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Ron Bass

Apr 21, 2009, 9:14:45 AM4/21/09
In one of the nearby Wheelerian "Many Worlds" one of the two gay male novelists sharing the name of David Franzen-Lethem is currently writing his magnum opus The Story of O(prah) to keep his partner -- the dyad-half best known for the book published under two titles: Rudderless Brooklyn and Udderless Brooklyn -- ensorcelled. 

Dominique Aury wrote The Story of O to keep in tow her married lover whose wife was dying of cancer. As a teenager I enjoyed reading it, and happily it set me on the path to finding (at least to me) more adventurous writers such as Georges Bataille, Pierre Klossowski and Kathy Acker, and filmmakers like Jacques Rivette and Pier Paolo Pasolini. But I found the world in The Story of O far too constricting, both figuratively and literally, at least for my taste. Control can be such a bore, at least to a hippy-dippy type like me. My own early imaginary adventures took place in parallel universes and had more of an eighteenth century adventure story cast of supporting characters.

And a Materialist Boy like me always chokes on concepts like "spirit". Let there be no Gods either of light or darkness. Unless, of course, they are involved in entertaining tales like those featuring the Olympians. And in confections of this sort ethics are certainly beside the point.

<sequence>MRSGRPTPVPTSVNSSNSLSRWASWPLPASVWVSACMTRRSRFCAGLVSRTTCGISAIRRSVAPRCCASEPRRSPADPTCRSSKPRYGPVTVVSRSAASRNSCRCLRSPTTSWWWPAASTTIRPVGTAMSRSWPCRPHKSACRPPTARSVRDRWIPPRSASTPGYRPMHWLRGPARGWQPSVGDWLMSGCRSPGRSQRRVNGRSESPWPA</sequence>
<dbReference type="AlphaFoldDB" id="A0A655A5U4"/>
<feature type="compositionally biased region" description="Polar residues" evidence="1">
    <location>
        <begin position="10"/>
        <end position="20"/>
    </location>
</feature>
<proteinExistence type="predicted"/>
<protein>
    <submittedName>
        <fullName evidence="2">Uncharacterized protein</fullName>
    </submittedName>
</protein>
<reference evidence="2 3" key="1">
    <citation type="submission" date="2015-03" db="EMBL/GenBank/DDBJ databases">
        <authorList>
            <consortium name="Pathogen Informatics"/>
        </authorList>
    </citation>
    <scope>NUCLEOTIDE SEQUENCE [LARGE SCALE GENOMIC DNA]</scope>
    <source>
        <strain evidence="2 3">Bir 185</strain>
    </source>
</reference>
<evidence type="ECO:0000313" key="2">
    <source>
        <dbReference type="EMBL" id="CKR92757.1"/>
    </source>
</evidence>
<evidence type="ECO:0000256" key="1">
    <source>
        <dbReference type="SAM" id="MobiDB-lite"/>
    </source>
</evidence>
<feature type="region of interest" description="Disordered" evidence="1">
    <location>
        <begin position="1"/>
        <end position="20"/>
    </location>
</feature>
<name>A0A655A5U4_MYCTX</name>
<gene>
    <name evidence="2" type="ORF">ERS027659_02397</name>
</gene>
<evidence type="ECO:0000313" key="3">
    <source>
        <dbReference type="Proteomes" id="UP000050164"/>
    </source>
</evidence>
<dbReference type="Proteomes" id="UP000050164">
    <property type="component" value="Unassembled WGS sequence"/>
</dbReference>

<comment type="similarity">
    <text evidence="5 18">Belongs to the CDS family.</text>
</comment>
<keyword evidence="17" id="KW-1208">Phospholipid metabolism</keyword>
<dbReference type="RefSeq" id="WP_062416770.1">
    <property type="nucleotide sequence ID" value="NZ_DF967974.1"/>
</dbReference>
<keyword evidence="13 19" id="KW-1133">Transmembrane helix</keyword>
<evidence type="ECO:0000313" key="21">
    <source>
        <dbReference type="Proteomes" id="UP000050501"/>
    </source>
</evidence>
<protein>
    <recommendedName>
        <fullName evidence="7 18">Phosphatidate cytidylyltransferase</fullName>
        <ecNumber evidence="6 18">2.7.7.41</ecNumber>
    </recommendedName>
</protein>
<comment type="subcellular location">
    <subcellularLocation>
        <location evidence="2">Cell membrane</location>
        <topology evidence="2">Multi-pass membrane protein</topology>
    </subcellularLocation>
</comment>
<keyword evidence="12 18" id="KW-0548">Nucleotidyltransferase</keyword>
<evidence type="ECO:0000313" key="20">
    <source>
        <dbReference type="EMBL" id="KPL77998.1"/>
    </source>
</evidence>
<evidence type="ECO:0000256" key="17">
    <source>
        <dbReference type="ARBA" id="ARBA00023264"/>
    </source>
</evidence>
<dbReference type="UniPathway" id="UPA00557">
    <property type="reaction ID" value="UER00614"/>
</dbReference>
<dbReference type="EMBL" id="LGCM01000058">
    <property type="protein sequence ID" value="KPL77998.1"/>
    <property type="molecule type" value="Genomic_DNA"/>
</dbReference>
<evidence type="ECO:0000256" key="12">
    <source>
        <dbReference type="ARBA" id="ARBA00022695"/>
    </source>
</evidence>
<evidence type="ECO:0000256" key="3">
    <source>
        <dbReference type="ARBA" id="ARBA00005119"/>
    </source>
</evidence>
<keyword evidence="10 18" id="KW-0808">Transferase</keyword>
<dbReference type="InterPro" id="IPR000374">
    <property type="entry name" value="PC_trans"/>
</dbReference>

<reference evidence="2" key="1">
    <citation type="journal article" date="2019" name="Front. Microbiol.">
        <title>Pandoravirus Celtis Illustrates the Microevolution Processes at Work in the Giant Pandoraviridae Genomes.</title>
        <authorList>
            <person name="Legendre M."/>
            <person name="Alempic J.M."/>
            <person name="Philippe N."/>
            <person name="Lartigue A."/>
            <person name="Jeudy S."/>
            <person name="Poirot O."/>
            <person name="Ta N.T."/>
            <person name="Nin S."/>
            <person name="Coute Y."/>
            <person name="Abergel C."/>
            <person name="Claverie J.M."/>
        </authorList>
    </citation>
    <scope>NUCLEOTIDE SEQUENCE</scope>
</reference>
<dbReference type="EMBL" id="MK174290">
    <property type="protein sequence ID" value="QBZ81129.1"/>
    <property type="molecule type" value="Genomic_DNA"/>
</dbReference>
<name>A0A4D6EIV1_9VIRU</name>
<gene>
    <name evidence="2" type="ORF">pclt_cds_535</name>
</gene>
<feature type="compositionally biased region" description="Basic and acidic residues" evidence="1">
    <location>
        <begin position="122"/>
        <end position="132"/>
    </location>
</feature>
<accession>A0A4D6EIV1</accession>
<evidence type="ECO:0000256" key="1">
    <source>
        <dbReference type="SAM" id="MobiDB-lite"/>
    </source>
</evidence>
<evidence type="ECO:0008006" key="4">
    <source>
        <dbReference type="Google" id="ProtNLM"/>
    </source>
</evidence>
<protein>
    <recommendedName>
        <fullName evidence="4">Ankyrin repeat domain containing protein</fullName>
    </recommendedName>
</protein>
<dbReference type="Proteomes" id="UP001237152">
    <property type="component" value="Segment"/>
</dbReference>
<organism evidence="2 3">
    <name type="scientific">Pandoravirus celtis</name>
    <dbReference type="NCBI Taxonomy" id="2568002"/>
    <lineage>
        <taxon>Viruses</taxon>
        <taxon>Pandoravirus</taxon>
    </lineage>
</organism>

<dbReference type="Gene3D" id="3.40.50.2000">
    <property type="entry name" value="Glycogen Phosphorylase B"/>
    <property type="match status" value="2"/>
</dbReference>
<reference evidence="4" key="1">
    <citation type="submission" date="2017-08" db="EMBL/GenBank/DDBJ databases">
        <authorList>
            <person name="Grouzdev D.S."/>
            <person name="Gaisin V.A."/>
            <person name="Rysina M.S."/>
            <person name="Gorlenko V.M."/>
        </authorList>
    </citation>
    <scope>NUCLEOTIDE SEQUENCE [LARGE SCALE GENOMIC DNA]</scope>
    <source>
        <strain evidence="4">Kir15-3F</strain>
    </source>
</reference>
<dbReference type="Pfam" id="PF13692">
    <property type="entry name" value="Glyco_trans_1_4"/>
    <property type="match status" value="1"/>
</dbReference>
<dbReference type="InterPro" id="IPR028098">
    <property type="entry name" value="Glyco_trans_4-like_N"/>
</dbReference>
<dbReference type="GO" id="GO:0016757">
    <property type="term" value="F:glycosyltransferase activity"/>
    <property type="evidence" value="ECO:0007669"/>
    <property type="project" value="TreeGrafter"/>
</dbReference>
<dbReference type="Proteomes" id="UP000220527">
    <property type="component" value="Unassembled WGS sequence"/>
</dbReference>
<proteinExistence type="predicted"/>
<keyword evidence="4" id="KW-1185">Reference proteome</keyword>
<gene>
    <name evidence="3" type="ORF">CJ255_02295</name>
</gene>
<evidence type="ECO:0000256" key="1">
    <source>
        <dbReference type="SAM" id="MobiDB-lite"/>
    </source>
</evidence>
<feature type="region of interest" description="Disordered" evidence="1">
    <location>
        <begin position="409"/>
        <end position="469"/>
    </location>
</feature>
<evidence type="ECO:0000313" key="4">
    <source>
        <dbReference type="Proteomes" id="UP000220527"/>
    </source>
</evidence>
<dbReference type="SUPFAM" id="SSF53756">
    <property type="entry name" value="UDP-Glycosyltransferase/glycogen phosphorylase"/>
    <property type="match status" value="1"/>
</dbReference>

Oh, if you haven't seen it, I do recommend the film version of George Bataille's Ma Mére (directed by Chistophe Honoré).


Apr 21, 2009, 3:52:33 PM4/21/09
to The View From Outside Discussion
How did I know you would have something like the Story of O(prah)?
Thanks for this post. It's pretty enlightening, and not just for the
film recommendation. ;-)

I use the word "spirit" because I refuse to give up a concept I find
useful to people who abuse it. I think I know what you mean about
gods, and I have no gods either save as a metaphors for extremely
powerful forces. Camille Paglia has a line in Sexual Personae where
she says "Eros like Dionysus is a great and powerful god." She says
it in the context of taking Eros back from people who damn the erotic
with faint praise; specifically, the faint praise of get-it-out-of-
your-system hedonism which I believe was specifically being promoted
by a group of Unitarians. (Man, I'm going by memory here, so
corrections will be appreciated.)

The bottom line is I find that if I didn't have this word, this
concept, this metaphor of a great and powerful god I would find myself
less expressive, I think.

The only place I really disagree with you is on ethics. Ethics is
what we always leave out. It's another thing we surrender to the
other side because they say it's theirs and we believe them. Ethics
provides order and a predictability to one's character for oneself.
It provides the ability to *feel integrated*. When we want that
feeling again, what are we going to do? I think most people end up
going back to the only source of ethics they know; namely, the bad
guys. So a thought-out ethic that rejects the mumbo-jumbo and says
erotic pleasure and passion are fundamental goods is I think

But as always, Ron, I respect your opinion as one you've come to after
considerable thought, which thought cannot help but inform my own. I
really appreciate your posting it here.
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